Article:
It's intrigued people since the idea was first proposed. Which I think dates to Riemann, but don't quote me on that one. He ended up using a fourth spatial dimension to mathematically-proof Euclidean geometry, if I remember right... that story's in Hyperspace by Michio Kaku, which is a pretty good tale of the history of higher-dimensional theory. Plus it contains the following mind-melting explanation of a hypercube (a cube in 4 dimensions) (and I'm paraphrasing badly):

Imagine a line, which exists in only one dimension. If you lay four of them out just so, and fold them up into right angles in a second dimension, you get a square. Much the same way, if you fold up six squares properly into a third dimension, you get a cube. Imagine a box if that doesn't make sense to you. When you unfold all the sides of a box, you get a flat piece made of six squares--fold the squares up, and you get a cube. Continuing that train of thought, we can lay out eight cubes just so, and fold them up the right way into a fourth dimension: that's a hypercube.


I read that and spent the next five minutes looking at the ceiling fan, going "whoa."

[IN PHIL WE TRUST]


Quote by Trowzaa
I only play bots. Bots never abandon me. (´・ω・`)

Last edited by SteveHouse at Jul 2, 2011,
#171
Quote by SteveHouse


Imagine a line, which exists in only one dimension. If you lay four of them out just so, and fold them up into right angles in a second dimension, you get a square. Much the same way, if you fold up six squares properly into a third dimension, you get a cube. Imagine a box if that doesn't make sense to you. When you unfold all the sides of a box, you get a flat piece made of six squares--fold the squares up, and you get a cube. Continuing that train of thought, we can lay out eight cubes just so, and fold them up the right way into a fourth dimension: that's a hypercube.

I read that and spent the next five minutes looking at the ceiling fan, going "whoa."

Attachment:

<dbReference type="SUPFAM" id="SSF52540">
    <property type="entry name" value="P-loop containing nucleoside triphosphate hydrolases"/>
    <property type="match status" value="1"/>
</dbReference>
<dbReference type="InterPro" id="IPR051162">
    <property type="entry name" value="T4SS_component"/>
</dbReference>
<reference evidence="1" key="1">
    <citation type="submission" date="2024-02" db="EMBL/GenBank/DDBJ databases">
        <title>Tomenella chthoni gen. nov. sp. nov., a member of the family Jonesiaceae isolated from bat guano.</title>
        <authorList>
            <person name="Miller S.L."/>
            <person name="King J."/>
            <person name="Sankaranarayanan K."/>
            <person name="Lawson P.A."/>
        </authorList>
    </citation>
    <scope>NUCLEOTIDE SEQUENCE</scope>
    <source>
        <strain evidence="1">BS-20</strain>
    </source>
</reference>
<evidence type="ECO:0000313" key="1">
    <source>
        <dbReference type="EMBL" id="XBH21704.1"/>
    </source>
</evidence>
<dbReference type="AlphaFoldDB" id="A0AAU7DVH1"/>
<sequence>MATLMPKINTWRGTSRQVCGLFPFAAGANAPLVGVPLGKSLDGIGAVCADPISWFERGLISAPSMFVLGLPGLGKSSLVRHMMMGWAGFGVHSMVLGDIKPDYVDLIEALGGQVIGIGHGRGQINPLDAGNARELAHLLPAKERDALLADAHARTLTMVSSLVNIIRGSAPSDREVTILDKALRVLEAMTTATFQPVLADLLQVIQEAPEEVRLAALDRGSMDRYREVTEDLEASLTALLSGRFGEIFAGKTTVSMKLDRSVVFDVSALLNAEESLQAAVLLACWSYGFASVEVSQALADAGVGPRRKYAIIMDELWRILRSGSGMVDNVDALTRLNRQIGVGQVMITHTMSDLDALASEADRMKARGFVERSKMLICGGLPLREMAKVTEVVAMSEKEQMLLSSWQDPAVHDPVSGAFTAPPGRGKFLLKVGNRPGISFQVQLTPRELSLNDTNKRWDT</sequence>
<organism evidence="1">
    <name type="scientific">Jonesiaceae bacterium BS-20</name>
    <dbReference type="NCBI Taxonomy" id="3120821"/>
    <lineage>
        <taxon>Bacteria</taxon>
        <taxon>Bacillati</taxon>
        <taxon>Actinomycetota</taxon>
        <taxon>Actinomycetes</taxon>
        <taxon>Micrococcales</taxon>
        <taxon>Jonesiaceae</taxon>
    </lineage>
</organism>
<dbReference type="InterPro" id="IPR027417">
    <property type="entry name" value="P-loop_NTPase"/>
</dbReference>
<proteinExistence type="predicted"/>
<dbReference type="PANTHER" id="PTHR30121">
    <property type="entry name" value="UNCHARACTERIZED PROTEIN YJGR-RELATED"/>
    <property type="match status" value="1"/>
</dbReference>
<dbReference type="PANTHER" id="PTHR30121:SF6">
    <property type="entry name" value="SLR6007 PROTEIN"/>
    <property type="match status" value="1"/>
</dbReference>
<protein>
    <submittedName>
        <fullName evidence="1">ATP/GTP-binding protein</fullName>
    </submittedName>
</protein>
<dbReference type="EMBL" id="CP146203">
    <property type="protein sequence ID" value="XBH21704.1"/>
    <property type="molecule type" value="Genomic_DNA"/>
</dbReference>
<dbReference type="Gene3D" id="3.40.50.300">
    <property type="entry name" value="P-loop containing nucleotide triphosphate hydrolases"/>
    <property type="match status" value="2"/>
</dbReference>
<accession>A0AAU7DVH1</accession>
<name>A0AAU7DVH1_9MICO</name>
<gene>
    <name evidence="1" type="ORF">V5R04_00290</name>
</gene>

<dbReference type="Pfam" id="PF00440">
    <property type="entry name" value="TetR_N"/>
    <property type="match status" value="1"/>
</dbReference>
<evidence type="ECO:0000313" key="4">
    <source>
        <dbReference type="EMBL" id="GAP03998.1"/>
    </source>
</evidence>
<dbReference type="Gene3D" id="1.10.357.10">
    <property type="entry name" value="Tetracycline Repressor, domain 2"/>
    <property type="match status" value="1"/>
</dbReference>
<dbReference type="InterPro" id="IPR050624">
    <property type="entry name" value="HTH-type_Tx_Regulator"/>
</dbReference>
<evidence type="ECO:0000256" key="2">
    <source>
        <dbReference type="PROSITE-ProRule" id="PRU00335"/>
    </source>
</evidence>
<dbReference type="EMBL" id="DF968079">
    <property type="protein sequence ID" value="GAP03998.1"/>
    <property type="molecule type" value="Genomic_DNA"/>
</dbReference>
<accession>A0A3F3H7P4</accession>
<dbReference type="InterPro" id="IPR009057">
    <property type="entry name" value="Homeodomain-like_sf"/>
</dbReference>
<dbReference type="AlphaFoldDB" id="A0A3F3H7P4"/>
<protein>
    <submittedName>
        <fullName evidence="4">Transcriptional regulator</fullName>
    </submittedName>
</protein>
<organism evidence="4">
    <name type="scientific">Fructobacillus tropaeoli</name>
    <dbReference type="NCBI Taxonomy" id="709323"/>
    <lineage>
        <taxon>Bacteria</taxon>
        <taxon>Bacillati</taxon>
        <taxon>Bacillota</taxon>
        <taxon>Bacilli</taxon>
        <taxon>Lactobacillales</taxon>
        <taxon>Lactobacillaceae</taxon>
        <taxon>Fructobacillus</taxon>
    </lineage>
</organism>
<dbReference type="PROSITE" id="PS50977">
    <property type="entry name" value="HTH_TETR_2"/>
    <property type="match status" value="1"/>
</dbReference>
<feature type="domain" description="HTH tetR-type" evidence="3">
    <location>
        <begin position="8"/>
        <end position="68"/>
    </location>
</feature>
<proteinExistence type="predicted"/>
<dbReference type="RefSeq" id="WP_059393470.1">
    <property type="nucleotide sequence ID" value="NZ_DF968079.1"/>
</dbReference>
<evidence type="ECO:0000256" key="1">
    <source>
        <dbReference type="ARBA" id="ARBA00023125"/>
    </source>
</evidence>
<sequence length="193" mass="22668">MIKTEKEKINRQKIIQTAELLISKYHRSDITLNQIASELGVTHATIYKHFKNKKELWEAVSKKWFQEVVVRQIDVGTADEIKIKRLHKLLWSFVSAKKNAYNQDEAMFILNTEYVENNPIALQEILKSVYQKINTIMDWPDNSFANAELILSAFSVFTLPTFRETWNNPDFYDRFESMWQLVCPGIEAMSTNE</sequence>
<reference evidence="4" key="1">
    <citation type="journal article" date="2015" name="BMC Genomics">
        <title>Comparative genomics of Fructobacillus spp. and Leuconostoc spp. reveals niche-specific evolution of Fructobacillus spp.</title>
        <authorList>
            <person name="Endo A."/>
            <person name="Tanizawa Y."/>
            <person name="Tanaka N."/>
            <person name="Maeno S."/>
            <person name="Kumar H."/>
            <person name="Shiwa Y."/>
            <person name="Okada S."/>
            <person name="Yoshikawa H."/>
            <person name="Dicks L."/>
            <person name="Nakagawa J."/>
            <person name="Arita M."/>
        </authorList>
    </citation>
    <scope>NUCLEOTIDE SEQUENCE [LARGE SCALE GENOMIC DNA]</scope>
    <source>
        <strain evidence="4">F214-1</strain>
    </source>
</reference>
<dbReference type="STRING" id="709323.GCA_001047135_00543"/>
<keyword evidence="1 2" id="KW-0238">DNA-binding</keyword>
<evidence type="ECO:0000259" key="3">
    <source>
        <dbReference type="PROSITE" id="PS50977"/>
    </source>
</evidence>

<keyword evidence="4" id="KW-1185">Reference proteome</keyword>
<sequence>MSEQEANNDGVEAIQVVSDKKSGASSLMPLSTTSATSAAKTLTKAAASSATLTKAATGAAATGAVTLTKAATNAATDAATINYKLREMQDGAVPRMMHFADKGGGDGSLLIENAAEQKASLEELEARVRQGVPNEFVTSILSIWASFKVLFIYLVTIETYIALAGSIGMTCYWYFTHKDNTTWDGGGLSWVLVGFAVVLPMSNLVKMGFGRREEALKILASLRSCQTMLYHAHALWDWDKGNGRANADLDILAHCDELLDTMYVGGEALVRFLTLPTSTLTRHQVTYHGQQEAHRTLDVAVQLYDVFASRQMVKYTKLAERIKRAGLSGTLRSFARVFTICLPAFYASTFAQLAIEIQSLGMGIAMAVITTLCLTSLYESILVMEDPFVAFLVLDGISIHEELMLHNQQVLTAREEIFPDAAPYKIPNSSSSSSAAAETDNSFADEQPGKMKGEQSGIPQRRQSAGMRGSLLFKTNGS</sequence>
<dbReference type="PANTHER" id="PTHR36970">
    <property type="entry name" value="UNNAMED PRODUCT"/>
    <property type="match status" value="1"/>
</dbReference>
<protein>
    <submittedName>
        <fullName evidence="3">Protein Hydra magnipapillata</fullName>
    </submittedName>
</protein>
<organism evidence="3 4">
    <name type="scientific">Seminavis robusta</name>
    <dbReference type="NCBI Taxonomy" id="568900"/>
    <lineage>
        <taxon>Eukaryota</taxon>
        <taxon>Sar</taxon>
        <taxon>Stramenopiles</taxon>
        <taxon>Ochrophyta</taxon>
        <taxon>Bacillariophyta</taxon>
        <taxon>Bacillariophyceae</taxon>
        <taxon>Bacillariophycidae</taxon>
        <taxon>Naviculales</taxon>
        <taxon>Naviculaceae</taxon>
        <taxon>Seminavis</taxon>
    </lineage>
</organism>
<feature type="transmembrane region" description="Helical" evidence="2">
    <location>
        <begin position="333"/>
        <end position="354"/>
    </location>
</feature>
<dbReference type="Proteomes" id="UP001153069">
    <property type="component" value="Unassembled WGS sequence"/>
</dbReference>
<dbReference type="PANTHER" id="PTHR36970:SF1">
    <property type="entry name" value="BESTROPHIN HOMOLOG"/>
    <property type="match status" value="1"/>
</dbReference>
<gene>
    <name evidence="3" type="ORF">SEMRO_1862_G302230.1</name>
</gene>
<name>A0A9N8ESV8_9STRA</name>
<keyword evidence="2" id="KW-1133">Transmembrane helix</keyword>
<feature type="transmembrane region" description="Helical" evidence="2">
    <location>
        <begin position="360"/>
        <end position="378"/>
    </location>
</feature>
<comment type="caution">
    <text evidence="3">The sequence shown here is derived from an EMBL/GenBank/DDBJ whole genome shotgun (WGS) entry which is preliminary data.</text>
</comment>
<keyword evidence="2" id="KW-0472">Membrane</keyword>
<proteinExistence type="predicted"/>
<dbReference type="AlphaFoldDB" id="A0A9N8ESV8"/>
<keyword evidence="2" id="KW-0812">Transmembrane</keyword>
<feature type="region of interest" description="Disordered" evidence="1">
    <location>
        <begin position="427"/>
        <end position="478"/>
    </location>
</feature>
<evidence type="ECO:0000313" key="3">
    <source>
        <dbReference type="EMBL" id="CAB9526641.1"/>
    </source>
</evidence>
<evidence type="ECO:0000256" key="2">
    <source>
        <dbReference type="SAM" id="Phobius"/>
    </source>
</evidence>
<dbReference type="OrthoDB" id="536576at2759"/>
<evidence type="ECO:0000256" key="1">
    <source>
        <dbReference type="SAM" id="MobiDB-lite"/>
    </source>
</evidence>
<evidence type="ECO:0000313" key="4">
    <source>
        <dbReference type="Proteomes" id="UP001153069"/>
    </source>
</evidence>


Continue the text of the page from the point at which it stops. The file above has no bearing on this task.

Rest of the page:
Does anyone else have a way of explaining extra dimensions? I tried picturing the 'Hypercube' thing but when it came to putting the 8 cubes together i can only picture a larger cube of double the length, width, breadth (hence 8 times the volume, composed of the 8 cubes)

When i did Astronomy at uni to explain universe 'curvature' the lecturer said to imagine all matter in the universe to exist on the surface of a balloon. As the universe/balloon expands, the distances 'from A to B' in the universe expands as the balloon does. Nothing exists in the space within the balloon but if we could somehow travel through this 'nothing' we could get from 'A to B' along a shorter straight line distance, a 'wormhole'.

Did i just answer my own question? Im not sure. Don't know if this is directly related to string-theory etc. either.

I still have the a problem with the balloon analogy though in picturing the 3 known dimensions on the 2 dimensional surface of the balloon.

Hmmmmm.......
#172
Quote by LukeyEL
Does anyone else have a way of explaining extra dimensions? I tried picturing the 'Hypercube' thing but when it came to putting the 8 cubes together i can only picture a larger cube of double the length, width, breadth (hence 8 times the volume, composed of the 8 cubes)

Carl Sagan explains

It blew my mind the first time I watched it.
#173
Just finished Carl Sagan's books Cosmos and Pale Blue Dot. Really enjoyed them, anyone got any suggestions for next books to read? Don't have to be by Carl Sagan.
#174
Quote by T.s.e
Carl Sagan explains

It blew my mind the first time I watched it.


I love that video. Really blows up the picture in your Mind's Eye so that you can get your head around the concept.
My signature lacks content. It is, however, blue.
#175
Quote by conor-figgy
So, is a UG space programme too premature?

Well maybe if we bought that missile silo a while back...

please tell me someone here remembers that
#176
Floods_Solo, you should check out John Gribbin if you haven't already, especially In Search of Schrödinger's Cat.
#177
Quote by T.s.e
Carl Sagan explains

It blew my mind the first time I watched it.


Thanks for that, i really need to buy Carl Sagan's books. I'm not much of a reader but that sort of thing i WILL read.